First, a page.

Increasing interest is focused on the role of zinc in biological systems. A rapidly growing family of DNA-binding proteins contains "zinc-fingers", where zinc is bound to cysteine or histidine residues. On the other hand zinc is able to displace calcium from its binding sites and in this way it may modify calcium-mediated cellular processes. In the present report dissociation rates of Zn2+- and Ca2+-complexes with 5-F-BAPTA, a widely used NMR-active calcium indicator, have been measured by two-dimensional 19F NMR exchange spectroscopic methods. The results show that the lifetime of the Zn2+-complex is more than five times longer than that of the Ca2+-complex. The longer lifetime, when combined with a higher thermodynamical stability of the Zn2+-complex, may explain why, in some cellular processes, Zn2+ can compete with Ca2+ in spite of a presumably high [Ca2+]/[Zn2+] free ion concentration ratio.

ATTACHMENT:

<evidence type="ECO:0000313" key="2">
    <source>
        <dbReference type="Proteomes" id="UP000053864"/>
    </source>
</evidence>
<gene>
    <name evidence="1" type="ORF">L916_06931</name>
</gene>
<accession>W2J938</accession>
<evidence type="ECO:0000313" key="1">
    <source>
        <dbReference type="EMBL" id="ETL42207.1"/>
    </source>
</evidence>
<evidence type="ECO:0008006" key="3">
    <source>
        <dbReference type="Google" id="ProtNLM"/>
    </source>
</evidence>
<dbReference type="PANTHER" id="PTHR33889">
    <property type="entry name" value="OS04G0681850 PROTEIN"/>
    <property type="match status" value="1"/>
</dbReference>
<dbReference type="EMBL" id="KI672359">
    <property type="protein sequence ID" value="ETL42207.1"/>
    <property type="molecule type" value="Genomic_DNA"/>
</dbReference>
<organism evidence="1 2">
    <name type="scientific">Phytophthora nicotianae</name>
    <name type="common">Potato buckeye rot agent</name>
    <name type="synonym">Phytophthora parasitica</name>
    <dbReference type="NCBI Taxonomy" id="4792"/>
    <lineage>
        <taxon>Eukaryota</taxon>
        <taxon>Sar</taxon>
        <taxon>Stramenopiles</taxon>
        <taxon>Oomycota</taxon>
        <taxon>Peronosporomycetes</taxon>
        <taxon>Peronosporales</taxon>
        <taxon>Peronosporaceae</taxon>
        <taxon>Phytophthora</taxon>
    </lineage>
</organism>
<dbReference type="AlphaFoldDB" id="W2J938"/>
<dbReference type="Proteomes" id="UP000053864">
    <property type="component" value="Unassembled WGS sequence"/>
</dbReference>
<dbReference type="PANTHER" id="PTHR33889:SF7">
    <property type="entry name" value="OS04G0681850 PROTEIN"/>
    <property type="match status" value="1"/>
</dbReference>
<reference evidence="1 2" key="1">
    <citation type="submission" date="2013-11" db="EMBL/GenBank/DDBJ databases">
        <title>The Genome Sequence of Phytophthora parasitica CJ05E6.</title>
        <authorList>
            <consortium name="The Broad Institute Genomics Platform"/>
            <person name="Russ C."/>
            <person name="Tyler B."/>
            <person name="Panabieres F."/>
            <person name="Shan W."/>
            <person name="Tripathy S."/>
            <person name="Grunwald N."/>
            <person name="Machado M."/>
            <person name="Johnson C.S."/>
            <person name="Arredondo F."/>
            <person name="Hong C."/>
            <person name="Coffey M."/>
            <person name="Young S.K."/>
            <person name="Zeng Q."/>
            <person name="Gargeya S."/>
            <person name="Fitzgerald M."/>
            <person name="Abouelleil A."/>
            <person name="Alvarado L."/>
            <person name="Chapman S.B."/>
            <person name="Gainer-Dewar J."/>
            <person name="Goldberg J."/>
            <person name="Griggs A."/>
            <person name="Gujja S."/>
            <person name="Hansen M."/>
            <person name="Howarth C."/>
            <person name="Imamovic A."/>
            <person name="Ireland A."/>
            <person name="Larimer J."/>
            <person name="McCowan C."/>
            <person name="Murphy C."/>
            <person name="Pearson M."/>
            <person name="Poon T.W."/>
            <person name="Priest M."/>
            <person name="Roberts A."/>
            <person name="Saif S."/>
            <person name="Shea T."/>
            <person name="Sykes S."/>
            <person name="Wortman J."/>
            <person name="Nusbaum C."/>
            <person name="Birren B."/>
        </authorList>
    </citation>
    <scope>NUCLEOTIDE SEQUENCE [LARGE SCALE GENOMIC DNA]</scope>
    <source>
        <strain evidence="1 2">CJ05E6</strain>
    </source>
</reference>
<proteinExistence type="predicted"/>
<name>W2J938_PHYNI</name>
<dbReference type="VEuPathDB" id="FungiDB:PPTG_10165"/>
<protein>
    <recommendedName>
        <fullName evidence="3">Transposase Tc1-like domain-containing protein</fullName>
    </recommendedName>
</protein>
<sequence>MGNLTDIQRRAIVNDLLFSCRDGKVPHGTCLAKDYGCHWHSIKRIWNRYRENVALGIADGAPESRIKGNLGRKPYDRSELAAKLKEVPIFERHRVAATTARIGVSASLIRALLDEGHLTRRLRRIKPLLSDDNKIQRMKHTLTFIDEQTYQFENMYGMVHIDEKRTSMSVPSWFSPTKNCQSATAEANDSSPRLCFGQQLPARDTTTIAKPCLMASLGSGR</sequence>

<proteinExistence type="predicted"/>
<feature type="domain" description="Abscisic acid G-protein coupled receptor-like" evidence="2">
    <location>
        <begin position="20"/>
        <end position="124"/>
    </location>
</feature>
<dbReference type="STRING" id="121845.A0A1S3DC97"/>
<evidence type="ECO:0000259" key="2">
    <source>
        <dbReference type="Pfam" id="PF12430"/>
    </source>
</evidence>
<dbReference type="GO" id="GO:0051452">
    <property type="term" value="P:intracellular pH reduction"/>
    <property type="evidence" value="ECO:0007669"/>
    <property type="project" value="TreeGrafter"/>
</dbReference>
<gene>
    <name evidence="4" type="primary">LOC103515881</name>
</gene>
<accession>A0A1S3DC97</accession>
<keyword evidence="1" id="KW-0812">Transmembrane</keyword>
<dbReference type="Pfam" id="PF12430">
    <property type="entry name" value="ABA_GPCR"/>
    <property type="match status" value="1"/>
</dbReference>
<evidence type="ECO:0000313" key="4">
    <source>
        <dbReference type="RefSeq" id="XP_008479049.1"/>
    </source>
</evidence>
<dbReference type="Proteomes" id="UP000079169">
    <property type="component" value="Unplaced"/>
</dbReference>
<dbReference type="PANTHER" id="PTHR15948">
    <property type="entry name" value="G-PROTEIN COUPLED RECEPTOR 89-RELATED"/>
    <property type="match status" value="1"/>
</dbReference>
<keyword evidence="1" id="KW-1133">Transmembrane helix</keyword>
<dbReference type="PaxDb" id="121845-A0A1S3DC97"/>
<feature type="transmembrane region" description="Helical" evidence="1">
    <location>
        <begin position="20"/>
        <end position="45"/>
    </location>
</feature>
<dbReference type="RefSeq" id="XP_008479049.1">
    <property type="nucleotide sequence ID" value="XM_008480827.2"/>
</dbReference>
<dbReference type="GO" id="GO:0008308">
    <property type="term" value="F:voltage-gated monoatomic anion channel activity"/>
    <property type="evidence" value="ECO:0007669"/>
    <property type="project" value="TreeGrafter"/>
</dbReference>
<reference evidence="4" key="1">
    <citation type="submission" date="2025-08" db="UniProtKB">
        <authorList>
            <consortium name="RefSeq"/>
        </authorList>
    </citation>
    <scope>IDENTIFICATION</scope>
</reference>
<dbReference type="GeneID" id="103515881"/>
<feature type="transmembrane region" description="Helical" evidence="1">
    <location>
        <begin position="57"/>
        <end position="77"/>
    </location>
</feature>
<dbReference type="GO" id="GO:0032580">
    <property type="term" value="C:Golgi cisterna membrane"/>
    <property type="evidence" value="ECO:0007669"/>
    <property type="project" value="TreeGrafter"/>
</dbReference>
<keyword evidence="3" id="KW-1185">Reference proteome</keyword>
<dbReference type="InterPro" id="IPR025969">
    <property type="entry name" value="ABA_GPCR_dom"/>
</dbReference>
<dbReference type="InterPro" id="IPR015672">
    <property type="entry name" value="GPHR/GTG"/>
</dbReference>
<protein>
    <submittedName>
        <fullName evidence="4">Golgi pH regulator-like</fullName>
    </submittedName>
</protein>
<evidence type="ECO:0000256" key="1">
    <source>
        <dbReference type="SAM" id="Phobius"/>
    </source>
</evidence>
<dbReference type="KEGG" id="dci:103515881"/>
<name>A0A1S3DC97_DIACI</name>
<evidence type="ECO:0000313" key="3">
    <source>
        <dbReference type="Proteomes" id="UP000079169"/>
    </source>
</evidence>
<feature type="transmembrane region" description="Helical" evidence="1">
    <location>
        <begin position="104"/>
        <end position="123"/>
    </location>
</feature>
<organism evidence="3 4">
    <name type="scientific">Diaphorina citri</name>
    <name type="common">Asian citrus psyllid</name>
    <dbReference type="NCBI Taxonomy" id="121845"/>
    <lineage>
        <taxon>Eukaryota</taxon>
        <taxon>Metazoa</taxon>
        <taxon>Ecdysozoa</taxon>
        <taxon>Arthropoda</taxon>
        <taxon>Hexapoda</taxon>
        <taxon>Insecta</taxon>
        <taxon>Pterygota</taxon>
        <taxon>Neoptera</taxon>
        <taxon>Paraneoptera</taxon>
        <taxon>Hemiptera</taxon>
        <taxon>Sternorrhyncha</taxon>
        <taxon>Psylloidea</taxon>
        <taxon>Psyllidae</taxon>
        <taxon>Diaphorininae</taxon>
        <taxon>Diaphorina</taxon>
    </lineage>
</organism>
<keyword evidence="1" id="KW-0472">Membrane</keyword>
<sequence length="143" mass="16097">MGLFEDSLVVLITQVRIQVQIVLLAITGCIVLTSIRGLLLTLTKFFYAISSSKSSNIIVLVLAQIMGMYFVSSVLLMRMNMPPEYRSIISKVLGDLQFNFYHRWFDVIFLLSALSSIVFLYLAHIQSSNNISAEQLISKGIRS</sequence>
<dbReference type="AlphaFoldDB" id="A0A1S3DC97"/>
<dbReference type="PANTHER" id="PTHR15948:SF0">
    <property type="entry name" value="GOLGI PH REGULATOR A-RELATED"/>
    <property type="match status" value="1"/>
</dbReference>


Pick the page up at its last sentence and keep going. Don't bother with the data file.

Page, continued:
|Number of pages||7|
|Journal||Biochemical and biophysical research communications|
|Publication status||Published - Dec 15 1989|
ASJC Scopus subject areas
- Molecular Biology
- Cell Biology